Turkish Foreign Ministry becomes of lonely men
Koray Çalışkan firstname.lastname@example.orgA coup d’état took place in Egypt. All right. Coups are bad. All right to that also. In the first place, Turkey did what it had to do in principle. However, even Hamas, the Palestinian organization al-Ikhwan, that is the Muslim Brotherhood, is more realistic in this subject now. Even the Egyptian al-Ikhwan is trying to understand where it made a mistake. How did the whole society unite against them; they are searching for the reasons. They are considering how common ground could be found with the regime.
In such a period, instead of exploiting diplomacy to the end, Turkey has started an uncalled for fight with Egypt, which accommodates half of the population of the Arab world. With rude contempt, relations were blown apart. Other than us, no other country that has a Muslim majority population, any Arab country nor any Western country has opted for this negative path. In the end, our ambassador was expelled from Egypt.
Thus, in the region, all together with Armenia, Egypt, Syria and Israel we are left with no ambassadors in four countries. This unnecessary toughness does not help al-Ikhwan, Egypt, Turkey or the region. In order to defend the notion that a success criteria exists in diplomacy, you need to have diplomatic relations. Period.
Meanwhile, Iran has achieved a very important success. Uranium is good only when it is enriched. Uranium in its natural state has 0.7 percent of the U235 used in nuclear activities. Without the isotope enrichment, uranium cannot be used in nuclear activities.
For the uranium to be used in nuclear reactors, it has to be enriched. 3 percent enrichment is adequate for a reactor. Uranium enriched over 20 percent can be used in nuclear weapons. In countries such as Israel, China, the United States, United Kingdom and Russia, there is uranium enriched 80 percent and above.
According to the deal struck with Iran, this country will enrich uranium as much as it needs but to a maximum of 5 percent. In other words, Iran’s nuclear program is accepted by the international community with the prerequisite that it is produced for energy only. There is only one reason for this: The Western world led by the U.S. could not prevent Iran’s nuclear program; it said, “Then, let us at least manage it.”
Iran gave the green light to the West’s controls. In return for that, an embargo worth $1 billion has been lifted for each month. In the long term, the entire embargo will be lifted. Iran will be able to produce its own nuclear technology and if it is able to hide it (Israel has no doubts in that) will also have nuclear weapons.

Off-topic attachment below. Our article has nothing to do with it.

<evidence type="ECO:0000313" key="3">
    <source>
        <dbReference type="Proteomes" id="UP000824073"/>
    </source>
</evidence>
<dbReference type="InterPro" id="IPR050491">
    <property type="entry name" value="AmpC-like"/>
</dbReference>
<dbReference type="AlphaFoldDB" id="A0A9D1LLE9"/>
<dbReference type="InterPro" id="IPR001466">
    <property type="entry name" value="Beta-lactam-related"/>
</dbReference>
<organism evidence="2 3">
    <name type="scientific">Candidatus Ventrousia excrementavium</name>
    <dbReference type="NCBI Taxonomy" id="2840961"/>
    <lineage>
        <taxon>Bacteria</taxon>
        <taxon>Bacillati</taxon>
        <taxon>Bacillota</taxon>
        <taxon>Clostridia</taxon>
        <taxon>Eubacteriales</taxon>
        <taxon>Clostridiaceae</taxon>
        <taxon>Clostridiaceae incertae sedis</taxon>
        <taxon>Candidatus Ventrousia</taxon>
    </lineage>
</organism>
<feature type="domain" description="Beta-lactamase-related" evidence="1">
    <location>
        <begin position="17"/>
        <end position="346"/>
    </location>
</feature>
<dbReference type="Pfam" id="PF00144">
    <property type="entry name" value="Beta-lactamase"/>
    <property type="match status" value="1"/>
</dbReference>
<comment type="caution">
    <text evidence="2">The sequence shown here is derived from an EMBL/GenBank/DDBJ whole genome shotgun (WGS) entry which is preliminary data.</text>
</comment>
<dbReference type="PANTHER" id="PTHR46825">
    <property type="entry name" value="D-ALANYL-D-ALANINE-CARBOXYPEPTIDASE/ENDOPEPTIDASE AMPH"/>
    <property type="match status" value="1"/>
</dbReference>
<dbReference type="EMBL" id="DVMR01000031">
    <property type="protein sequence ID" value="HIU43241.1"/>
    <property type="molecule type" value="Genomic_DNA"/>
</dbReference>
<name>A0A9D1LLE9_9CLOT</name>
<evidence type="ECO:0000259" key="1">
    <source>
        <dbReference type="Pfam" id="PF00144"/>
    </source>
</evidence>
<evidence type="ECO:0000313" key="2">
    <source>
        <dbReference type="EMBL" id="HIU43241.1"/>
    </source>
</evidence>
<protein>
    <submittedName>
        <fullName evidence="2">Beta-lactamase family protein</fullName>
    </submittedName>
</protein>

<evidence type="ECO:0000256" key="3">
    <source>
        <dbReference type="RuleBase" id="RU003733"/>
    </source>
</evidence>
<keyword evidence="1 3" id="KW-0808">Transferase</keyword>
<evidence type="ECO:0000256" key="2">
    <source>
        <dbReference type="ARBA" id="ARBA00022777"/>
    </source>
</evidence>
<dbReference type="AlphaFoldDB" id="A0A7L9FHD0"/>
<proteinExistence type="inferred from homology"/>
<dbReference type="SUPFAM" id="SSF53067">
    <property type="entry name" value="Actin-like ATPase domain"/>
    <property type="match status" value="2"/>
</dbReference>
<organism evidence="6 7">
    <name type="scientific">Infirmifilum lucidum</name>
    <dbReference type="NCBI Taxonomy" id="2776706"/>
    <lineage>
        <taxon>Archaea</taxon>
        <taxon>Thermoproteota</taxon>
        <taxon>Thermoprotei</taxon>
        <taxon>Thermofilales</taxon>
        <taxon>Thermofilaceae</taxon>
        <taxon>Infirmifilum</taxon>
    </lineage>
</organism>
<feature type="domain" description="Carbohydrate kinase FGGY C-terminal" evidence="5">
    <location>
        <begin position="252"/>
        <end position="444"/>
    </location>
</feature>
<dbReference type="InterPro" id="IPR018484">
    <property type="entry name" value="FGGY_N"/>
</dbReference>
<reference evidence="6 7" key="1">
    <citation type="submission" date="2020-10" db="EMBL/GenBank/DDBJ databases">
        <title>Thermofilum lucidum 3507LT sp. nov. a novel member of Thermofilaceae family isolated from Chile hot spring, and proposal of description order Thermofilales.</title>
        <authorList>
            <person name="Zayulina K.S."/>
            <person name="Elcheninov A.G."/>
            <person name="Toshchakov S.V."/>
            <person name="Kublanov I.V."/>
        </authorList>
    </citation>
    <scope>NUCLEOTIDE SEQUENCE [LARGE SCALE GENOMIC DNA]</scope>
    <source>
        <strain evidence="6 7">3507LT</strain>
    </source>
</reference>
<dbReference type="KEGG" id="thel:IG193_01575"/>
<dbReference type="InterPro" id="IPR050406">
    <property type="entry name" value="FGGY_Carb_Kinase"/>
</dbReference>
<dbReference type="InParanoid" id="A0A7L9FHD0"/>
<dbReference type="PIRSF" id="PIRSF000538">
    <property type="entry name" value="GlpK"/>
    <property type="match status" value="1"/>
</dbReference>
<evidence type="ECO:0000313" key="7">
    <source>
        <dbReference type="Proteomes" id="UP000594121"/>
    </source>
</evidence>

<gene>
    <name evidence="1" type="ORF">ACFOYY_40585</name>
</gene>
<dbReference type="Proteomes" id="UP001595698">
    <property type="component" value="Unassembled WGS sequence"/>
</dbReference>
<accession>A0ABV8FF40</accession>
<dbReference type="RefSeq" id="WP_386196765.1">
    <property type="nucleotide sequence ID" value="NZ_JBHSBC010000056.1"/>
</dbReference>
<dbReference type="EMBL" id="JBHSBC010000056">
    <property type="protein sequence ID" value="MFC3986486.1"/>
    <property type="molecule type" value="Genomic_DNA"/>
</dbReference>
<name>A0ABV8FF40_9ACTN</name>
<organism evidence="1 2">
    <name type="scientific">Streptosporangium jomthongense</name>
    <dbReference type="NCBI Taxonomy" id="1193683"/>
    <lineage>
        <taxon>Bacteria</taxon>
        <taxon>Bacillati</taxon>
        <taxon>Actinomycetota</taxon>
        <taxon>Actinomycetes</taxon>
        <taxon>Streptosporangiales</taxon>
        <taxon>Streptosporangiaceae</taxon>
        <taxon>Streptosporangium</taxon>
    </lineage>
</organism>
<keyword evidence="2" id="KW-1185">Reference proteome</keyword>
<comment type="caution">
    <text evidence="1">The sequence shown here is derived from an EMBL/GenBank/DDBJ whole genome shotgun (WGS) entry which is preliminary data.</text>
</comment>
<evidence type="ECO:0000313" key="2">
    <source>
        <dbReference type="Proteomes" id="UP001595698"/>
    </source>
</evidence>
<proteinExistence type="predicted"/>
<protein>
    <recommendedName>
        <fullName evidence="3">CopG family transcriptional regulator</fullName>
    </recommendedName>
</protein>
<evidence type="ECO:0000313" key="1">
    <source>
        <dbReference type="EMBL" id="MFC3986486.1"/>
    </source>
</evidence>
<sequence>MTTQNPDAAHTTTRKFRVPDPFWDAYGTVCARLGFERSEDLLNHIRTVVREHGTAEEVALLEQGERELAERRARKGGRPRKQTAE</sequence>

The chemical weapons agreement with Syria has also been signed. This is also an achievement of the Iran-Russia cooperation. The Western world does not trust the al-Qaida led al-Ikhwan and militant Islamist politics. Moreover, they can even draw reactionary regimes such as Saudi Arabia to their own side.
While all of these developments are taking place, the Justice and Development Party led government is trying to become the spokesperson of al-Ikhwan. It is making diplomacy equations with zero gains in the Middle East. It must be because the diplomatic feet have been numbed for not having taken a walk for such a long time that it cannot even take a few simple steps.
Turkey, a country which is ahead of the game in the Middle East with its huge potential, with its experience of operating democratic institutions, with its cultural ties, economic power and development potential, is more and more becoming “Alone.” (The Turkish film “Issız Adam” which means the lonely man.)
Turkey has the flour, the butter, the sugar and it is repeatedly asking “What was the name of that dessert?”
Let me say it: Both in Arabic and in Turkish, it is called “halva.” Its recipe is simple. Its equivalent in diplomacy is sweet talk and intelligence.
*Koray Çalışkan is a columnist for daily Radikal in which this piece was published on Nov 26. It was translated into English by the Daily News staff.